Are significant changes to post-Brexit employment law on the horizon? Government publishes the Retained EU Law (Revocation and Reform) Bill 2022-23


Are significant changes to post-Brexit employment law on the horizon? Government publishes the Retained EU Law (Revocation and Reform) Bill 2022-23

Following Brexit there is currently a pot of ‘retained EU law’, consisting of legislation originally derived from the EU which was preserved by the European Union (Withdrawal) Act 2018 at the end of the Brexit transition period.

The Government has now announced that “the time is right to end the special status of retained EU law in the UK statute book” and has set out its plan to bring forward the Retained EU Law (Revocation and Reform) Bill 2022-23 (the “Bill”). The Bill had its first reading in the House of Commons on 22 September 2022 and will enable the Government, via Parliament, to amend, repeal and replace certain retained EU law, meaning there could be significant changes to employment rights and obligations. Here is what the Bill provides for in brief:

  • ‘Sunsetting’ of retained EU law

The Bill will ‘sunset’ large parts of EU retained law, meaning that this will expire on 31 December 2023, unless otherwise preserved. This revocation date may be extended to 23 June 2026 at the latest.  Unless equivalent laws are put in place, this means certain EU retained law would be scrapped automatically at this point.

Under the Bill the Government could:

  • Amend and replace – it will be easier for Government ministers to amend and replace retained EU law using powers to make secondary legislation.
  • Restate and reproduce – the Bill provides the power to restate any secondary retained EU law. This will preserve the effects of current laws whilst removing it from being categorised as retained EU law and, in turn, removing associated EU legal effects and interpretive features.
  • Revoke – the Bill revokes EU-derived subordinate legislation (i.e. UK statutory instruments introduced to implement EU law) and retained EU direct legislation at the end of 2023.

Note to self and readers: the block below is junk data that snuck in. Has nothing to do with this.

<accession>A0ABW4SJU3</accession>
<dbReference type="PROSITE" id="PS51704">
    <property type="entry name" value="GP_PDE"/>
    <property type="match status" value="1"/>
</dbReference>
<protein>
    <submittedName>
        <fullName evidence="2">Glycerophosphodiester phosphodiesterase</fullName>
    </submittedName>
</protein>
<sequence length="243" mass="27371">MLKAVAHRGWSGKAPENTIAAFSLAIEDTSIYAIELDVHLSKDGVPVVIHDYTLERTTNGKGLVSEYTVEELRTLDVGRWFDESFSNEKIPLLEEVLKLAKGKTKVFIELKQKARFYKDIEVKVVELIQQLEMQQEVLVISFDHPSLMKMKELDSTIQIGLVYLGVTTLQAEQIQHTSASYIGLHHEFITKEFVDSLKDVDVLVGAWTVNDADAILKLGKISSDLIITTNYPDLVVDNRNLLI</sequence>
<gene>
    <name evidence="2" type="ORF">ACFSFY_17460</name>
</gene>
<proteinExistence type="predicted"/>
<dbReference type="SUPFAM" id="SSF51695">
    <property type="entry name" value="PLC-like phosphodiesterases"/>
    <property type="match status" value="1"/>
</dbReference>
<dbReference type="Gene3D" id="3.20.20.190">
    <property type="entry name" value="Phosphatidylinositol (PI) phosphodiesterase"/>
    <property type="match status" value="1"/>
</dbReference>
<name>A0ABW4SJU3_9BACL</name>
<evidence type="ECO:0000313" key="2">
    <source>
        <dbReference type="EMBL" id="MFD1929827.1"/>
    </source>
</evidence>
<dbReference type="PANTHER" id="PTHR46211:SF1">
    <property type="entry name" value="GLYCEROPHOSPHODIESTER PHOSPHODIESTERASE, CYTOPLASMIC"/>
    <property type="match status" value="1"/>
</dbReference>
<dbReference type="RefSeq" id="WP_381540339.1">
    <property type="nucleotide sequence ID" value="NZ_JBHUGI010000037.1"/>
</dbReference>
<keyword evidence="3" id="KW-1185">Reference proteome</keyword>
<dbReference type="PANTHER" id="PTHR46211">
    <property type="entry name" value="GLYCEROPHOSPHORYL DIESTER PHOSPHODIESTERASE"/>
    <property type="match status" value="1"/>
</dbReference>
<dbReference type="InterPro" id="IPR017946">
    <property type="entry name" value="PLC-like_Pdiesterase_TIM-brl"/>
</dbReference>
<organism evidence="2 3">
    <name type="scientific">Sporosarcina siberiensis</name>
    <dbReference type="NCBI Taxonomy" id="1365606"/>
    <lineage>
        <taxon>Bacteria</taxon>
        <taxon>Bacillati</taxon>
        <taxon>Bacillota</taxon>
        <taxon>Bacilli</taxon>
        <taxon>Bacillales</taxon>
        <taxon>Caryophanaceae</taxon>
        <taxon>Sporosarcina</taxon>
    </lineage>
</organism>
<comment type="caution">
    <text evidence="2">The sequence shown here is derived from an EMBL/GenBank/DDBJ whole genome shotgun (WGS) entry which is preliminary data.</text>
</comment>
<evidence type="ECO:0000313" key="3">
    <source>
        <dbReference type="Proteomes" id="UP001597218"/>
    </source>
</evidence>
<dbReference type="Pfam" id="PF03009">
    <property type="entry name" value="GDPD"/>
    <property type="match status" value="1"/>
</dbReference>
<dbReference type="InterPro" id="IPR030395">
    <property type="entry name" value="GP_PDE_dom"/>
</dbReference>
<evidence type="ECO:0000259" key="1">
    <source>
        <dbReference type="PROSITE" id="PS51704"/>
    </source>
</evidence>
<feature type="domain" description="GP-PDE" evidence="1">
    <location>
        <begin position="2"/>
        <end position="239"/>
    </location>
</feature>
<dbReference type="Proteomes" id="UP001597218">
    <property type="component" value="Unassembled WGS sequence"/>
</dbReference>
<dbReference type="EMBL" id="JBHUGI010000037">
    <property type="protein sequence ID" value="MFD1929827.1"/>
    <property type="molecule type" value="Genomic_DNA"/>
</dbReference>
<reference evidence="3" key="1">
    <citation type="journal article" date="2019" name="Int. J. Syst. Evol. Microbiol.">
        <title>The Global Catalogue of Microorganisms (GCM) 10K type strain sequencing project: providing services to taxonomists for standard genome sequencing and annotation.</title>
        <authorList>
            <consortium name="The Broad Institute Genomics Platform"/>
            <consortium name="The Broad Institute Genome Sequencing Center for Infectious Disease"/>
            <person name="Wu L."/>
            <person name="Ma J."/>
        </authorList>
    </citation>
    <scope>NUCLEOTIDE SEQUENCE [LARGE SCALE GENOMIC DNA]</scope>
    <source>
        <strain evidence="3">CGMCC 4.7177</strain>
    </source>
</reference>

• Ending of EU law supremacy

EU retained law currently has priority over conflicting UK law passed before the end of the Brexit transition period. The Bill reverses this order, giving domestic law priority over retained EU law.

  • Abolition of general principles of EU law

The Bill also removes the effects of the general principles of EU law from the end of 2023. For example, UK courts are currently required to decide any question about the validity, meaning or effect of retained EU law (so far as that law remains unmodified by UK legislation, and so far as relevant to it) in accordance with any retained case law and any retained general principles of EU law (although pre-Brexit EU case law can be overruled by the Court of Appeal or the Supreme Court). The Bill would repeal this among other effects.

  • Renaming of Retained EU law as ‘assimilated law’

The Bill provides that retained EU law is to be known as ‘assimilated law’ after the end of 2023.

What does this mean?

In its current form, the Bill will result in significant changes to the current EU legislation in force in the UK; both in its status and operation.

Certain EU-derived secondary legislation would be caught by the sunset clause if not otherwise preserved. This would include regulations such as the Working Time Regulations 1998 which cover holiday entitlement, the Part-Time Workers (Prevention of Less Favourable Treatment) Regulations 2000, and TUPE (insofar as this implements EU law), amongst others.

We await a date for the Bill’s second reading and will have to see what, if any, amendments are made before it is passed. It will be interesting to see how Parliament uses the powers afforded by the Bill and what EU retained law will be restated, revoked or replaced. It looks like there could be some significant changes to come. It could restate everything, but why prepare a Bill that provides for all options if there is no intention of using them..?

We will keep you updated and will be looking at this more closely at our Employment Law Update on 20 October.

If you have any questions related to this topic, please contact a member of the employment team.


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